With regards to the debate on these pages about agricultural levies, the UK’s own Radcliffe Review stated that levies on stock should go to the country in which the stock was born and reared, to support that marketing body.
The levy is collected at the abattoir and should then, under the UK’s own terms, be sent to the relevant marketing board.
The fact that slaughter of Scottish-born and reared stock may take place in England does not remove the duty to return these monies to Quality Meat Scotland, rather than keeping it for the use of the English marketing equivalent. Legally and morally, all levies on stock should be “repatriated” to the country of birth and rearing, wherever in the UK it is slaughtered. The abattoirs have had the business, and the revenue has gone to the Department for Food, Environment and Rural Affairs, so it is Defra that has a duty to pass it on to the relevant marketing board, in line with stated UK policy.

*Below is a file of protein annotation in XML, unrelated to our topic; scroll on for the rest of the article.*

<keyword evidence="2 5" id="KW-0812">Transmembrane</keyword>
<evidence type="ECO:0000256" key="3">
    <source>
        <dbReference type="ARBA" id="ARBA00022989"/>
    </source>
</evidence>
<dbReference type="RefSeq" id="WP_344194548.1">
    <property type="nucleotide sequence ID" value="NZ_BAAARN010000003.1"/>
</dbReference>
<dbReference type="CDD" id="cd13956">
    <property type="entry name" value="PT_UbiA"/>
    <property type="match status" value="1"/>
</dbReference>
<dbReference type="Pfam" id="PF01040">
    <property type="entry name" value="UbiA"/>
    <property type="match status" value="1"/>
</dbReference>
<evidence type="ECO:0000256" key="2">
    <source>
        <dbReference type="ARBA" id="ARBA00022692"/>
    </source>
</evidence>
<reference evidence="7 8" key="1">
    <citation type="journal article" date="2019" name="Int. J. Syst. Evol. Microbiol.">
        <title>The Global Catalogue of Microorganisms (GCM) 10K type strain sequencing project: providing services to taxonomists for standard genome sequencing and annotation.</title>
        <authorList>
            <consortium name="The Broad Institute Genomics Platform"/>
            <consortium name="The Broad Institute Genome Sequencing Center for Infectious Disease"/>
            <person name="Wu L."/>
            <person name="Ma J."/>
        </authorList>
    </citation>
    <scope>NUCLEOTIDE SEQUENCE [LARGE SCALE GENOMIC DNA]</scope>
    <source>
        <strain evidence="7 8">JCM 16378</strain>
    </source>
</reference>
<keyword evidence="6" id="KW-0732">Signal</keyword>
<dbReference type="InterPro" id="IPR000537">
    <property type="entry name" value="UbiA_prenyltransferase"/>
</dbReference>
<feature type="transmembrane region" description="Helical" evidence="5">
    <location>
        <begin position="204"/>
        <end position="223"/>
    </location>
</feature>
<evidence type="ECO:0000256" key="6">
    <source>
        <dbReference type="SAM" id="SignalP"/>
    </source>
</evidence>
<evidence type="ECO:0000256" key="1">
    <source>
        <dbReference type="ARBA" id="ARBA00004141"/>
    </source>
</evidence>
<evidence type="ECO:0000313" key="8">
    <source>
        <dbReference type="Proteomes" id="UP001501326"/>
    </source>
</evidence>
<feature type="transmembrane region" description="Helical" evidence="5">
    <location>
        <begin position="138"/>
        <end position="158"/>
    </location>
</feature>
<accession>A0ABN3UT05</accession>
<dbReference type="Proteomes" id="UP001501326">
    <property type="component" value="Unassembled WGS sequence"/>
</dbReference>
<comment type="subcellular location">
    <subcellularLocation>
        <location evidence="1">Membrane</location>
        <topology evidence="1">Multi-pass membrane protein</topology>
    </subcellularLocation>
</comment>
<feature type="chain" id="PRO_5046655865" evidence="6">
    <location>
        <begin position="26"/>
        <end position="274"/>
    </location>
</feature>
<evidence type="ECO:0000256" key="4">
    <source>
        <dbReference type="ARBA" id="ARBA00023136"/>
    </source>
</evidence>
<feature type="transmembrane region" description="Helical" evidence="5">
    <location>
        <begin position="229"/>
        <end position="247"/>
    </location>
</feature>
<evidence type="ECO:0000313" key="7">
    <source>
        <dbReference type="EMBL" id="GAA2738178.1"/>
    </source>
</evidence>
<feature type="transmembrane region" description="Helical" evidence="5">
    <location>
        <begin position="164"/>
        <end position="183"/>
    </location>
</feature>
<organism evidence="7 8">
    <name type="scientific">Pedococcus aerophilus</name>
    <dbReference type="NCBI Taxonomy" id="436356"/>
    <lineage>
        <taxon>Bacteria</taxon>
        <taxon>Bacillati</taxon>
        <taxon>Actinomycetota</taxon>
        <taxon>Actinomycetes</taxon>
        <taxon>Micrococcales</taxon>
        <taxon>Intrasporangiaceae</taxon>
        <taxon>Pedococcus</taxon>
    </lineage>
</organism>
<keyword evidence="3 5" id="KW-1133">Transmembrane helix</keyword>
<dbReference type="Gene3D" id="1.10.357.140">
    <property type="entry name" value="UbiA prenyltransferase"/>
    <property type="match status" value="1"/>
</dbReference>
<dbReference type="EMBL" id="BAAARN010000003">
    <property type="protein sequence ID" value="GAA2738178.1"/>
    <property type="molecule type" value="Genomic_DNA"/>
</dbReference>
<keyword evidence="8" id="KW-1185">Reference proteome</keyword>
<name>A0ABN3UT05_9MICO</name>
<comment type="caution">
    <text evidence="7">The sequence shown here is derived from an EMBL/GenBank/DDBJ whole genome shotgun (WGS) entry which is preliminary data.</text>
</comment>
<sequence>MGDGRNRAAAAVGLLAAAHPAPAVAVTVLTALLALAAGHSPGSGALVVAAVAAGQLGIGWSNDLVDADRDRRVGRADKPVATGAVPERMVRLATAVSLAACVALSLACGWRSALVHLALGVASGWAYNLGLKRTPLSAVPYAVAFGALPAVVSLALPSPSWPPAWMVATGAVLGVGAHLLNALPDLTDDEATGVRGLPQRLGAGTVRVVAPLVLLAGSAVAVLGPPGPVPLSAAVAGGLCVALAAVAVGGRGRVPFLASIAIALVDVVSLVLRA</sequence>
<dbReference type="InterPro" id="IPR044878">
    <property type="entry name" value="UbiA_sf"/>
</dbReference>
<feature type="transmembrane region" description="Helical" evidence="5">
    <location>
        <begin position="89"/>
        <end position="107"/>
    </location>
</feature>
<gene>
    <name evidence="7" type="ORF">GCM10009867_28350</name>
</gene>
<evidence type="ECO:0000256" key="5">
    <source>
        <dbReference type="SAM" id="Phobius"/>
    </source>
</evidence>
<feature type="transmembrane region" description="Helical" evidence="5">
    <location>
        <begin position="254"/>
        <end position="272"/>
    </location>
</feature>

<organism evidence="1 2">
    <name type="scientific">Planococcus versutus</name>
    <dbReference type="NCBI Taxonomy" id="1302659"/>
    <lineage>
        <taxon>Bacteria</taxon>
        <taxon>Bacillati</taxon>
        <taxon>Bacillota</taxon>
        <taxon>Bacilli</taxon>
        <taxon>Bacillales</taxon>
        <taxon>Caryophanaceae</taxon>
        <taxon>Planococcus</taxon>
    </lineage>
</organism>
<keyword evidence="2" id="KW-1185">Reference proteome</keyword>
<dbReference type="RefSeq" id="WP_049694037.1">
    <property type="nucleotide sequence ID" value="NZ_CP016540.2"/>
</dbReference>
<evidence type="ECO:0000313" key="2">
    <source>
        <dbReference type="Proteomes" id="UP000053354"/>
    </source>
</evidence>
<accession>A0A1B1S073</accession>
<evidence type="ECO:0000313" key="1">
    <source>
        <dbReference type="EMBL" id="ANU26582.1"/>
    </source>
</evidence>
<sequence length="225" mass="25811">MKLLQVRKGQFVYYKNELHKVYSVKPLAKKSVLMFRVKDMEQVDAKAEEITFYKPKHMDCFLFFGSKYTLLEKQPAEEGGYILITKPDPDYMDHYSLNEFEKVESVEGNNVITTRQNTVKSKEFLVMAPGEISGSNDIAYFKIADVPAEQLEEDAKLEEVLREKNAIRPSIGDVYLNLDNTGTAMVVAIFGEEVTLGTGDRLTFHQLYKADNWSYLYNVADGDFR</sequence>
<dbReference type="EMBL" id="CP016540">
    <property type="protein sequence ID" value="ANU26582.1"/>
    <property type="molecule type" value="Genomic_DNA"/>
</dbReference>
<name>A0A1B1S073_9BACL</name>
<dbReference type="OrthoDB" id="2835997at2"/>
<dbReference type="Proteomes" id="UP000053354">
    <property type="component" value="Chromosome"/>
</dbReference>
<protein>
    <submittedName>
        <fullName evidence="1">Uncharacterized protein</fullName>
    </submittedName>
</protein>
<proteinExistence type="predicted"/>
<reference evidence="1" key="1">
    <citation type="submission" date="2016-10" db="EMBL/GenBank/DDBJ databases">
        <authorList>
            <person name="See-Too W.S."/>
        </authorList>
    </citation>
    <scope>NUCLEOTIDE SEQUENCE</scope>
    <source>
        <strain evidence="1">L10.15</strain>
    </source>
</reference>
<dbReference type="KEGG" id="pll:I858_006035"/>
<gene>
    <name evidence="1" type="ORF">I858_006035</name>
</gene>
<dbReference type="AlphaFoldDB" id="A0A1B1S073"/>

The Radcliffe Review was seven years ago and the failure duly to return the £1.4 million annually levied is contrary to the even-handedness required of a United Kingdom parliament.
Susan FG Forde